TRU-ID violates NJ law, privacy rights, and public trust

NEWARK – The American Civil Liberties Union of New Jersey (ACLU-NJ) announced today that it filed a lawsuit in Superior Court in Mercer County on Friday and won a court order to restrict the implementation of the state’s new TRU-ID licensing program, which was scheduled to go into effect today. The lawsuit asserts that the Motor Vehicle Commission (MVC) violated New Jersey’s Administrative Procedure Act, which dictates that any new rule or regulation requires, at a minimum, public notice and the chance for citizen review.

"Implementing TRU-ID without any involvement from the public isn’t just undemocratic – it’s also in violation of New Jersey laws,” said ACLU-NJ Legal Director Ed Barocas, who argued the case on behalf of the ACLU-NJ. “The State of New Jersey has infringed upon the rights of every citizen in New Jersey by deciding to radically change our ID system by fiat instead of through the democratic process.”

Prior to taking the matter to court, the ACLU-NJ attempted to address its concerns with the MVC, sending a letter outlining the civil liberties, safety and cost issues with TRU-ID, requesting a meeting prior to the implementation to discuss these issues, and making an open records request for more information which received a skeletal response.

On Friday, Superior Court Judge Paul Innes issued an order that restricts the MVC from requiring citizens to obtain a TRU-ID, and held that the agency must allow applicants the option of obtaining a driver's license or state ID under the 6-Point license system that has been the law in New Jersey for almost a decade. The order also prohibits the MVC from making copies of Social Security cards, birth certificates, passports or other identification documents, as the copying of records is also not authorized under current regulations.

The ACLU-NJ and the MVC are scheduled to appear in court on Aug. 3 to present oral arguments about the matter. The judge's order holds that injunction will remain in place at least until that time.

The state released minimal information about TRU-ID just a few weeks before the planned implementation. It did not seek any input from the public, legislators or stakeholders. The MVC said the new program was necessary to comply with the federal Real ID Act, which seeks to create a national identification card and make it mandatory for anyone who wants to board a commercial airline or enter a federal building. But the federal act is unenforceable - at least 25 states have opted out of Real ID, with 15 of them passing legislation making it illegal for their state governments to participate. The states saying no to Real ID may soon grow to 26; a bill rejecting Real ID implementation currently sits on Pennsylvania Governor Tom Corbett’s desk for him to sign into law.

“TRU-ID is a half-baked plan to implement the half-dead Real ID Act,” said ACLU-NJ Executive Director Deborah Jacobs, also the plaintiff in the lawsuit. Her current license expires June 30. "The state is trying to slip this under the radar without allowing the public the opportunity to see how much TRU-ID will cost in terms of our rights, our privacy and our wallets."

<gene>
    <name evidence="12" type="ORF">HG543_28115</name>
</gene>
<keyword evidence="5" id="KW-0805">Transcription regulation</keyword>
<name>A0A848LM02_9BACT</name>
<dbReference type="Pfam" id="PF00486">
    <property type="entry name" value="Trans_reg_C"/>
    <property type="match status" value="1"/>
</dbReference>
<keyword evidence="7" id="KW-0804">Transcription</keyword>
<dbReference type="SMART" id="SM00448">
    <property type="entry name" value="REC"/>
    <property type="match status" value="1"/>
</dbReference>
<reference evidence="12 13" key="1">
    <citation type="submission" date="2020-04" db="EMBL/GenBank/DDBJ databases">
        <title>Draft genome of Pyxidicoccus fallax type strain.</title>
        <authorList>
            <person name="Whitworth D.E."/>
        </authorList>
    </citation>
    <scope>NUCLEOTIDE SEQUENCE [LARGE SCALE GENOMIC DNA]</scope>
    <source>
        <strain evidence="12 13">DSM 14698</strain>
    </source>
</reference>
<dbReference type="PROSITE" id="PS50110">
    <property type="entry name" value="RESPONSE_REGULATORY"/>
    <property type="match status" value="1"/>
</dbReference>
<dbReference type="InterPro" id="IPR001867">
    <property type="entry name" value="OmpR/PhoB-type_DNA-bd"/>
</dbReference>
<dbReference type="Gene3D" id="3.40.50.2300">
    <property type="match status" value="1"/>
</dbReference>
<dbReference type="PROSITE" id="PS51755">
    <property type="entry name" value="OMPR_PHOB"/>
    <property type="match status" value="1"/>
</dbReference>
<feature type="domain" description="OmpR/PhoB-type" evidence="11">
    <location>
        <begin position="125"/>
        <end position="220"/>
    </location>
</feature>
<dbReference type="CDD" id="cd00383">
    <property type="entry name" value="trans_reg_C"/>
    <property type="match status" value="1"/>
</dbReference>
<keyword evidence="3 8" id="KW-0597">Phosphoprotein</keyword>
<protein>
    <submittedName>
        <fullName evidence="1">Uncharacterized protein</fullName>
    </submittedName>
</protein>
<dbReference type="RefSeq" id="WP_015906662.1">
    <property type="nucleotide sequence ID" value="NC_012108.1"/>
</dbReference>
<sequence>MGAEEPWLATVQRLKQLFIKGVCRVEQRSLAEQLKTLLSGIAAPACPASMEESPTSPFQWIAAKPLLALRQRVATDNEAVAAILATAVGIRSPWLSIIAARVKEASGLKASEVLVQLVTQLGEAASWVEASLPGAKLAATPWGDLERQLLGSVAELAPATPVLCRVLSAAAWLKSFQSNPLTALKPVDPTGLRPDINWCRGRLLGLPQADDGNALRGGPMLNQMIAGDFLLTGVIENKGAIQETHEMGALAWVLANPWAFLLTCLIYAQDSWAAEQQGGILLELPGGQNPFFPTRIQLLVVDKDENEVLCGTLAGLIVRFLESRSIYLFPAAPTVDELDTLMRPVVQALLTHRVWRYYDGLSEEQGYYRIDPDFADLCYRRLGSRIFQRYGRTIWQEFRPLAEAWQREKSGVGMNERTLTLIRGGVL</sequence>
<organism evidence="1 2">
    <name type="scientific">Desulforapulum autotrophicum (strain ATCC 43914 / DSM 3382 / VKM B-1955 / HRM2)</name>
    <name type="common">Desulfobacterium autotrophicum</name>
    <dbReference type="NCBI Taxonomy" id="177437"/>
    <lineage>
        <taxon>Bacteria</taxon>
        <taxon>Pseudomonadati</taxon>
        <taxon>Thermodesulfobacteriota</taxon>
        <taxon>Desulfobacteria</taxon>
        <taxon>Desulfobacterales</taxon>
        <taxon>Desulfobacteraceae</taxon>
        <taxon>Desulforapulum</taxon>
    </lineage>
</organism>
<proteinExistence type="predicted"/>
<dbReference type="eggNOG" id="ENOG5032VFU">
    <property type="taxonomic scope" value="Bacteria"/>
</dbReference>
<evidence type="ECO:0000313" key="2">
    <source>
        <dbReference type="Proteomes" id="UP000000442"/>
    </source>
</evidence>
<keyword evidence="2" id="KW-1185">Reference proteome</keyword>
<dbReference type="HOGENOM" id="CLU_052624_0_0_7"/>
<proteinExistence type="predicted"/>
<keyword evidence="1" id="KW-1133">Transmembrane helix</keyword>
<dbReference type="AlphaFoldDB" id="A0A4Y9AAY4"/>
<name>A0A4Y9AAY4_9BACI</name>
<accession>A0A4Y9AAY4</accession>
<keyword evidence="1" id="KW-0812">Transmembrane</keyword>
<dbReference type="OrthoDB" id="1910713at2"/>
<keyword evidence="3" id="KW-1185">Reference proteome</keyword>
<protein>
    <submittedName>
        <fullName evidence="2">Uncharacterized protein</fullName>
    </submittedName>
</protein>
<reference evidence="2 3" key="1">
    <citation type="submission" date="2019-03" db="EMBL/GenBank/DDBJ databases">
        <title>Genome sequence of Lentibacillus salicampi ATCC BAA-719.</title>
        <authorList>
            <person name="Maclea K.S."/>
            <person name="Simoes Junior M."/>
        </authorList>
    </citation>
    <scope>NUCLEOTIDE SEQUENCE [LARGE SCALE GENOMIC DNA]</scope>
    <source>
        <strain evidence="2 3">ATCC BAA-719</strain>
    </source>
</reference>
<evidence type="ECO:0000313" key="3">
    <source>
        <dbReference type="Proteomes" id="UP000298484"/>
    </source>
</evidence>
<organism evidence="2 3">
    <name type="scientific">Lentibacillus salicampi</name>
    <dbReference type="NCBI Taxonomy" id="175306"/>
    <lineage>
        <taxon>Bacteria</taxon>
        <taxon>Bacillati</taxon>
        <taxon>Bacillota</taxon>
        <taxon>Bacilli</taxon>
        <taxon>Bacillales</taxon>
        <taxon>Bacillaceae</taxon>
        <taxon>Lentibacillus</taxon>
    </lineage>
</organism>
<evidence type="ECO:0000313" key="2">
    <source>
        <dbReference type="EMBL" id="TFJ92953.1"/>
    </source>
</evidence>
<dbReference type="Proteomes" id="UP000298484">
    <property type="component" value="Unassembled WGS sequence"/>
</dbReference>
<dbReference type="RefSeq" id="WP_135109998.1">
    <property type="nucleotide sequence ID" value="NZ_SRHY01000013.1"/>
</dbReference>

In addition to privacy concerns, the ACLU-NJ’s lawsuit also addresses the potential impact of TRU-ID on some of New Jersey’s most vulnerable communities with regard to civil rights and personal safety. The regulation’s requirement that all documents, including birth certificates, be in English imposes a burden on anyone born in a non-English speaking country. Likewise, the homeless will have difficulty proving their citizenship. In addition, it is uncertain whether there are exceptions for victims of domestic violence, who are currently allowed to use an alternate address for all state and local government purposes, rather than their actual home addresses, which could jeopardize their safety.

Although the MVC has stated it is not yet ready to start scanning documents, TRU-ID and Real ID systems require citizens to turn over copies of their personal documents to the government, which will be maintained indefinitely in a government database. Because no regulations have been released publicly, New Jerseyans have no assurance that the information maintained on the license itself or in the databases of the state government will have protection from identity thieves or other threats.

At the hearing on Friday, Judge Innes noted that the state does not have the authority to require driver's license applicants to turn over documents with their full Social Security numbers, but that that the state was now attempting to do just that under the TRU-ID system. The ACLU-NJ, the judge ruled, "has a very good likelihood of success" on the merits of its claims.

Although the state has not shared the costs of TRU-ID with the public, the MVC said in a 2006 report that implementation of Real ID “imposes severe logistical and financial requirements” upon New Jersey. Moreover, the costs to implement Real ID may not even be necessary. In 2008, after 25 states outright refused to comply with Real ID, the Department of Homeland Security released regulations acknowledging that it could not enforce Real ID compliance.

“When the MVC rolled out its 6-Point ID verification in 2003, it bragged that the IDs met the standards of the Department of Homeland Security” said Jacobs. “We shouldn’t waste New Jersey tax dollars on a moribund program that Americans on all sides have rejected.” The case, captioned ACLU-NJ v. Martinez, is being heard in Mercer County Superior Court.

You can read the complaint (4.5mb PDF), which provides more comprehensive details about the pitfalls of TRU-ID. You can read more about the Real ID Act at the ACLU’s national site,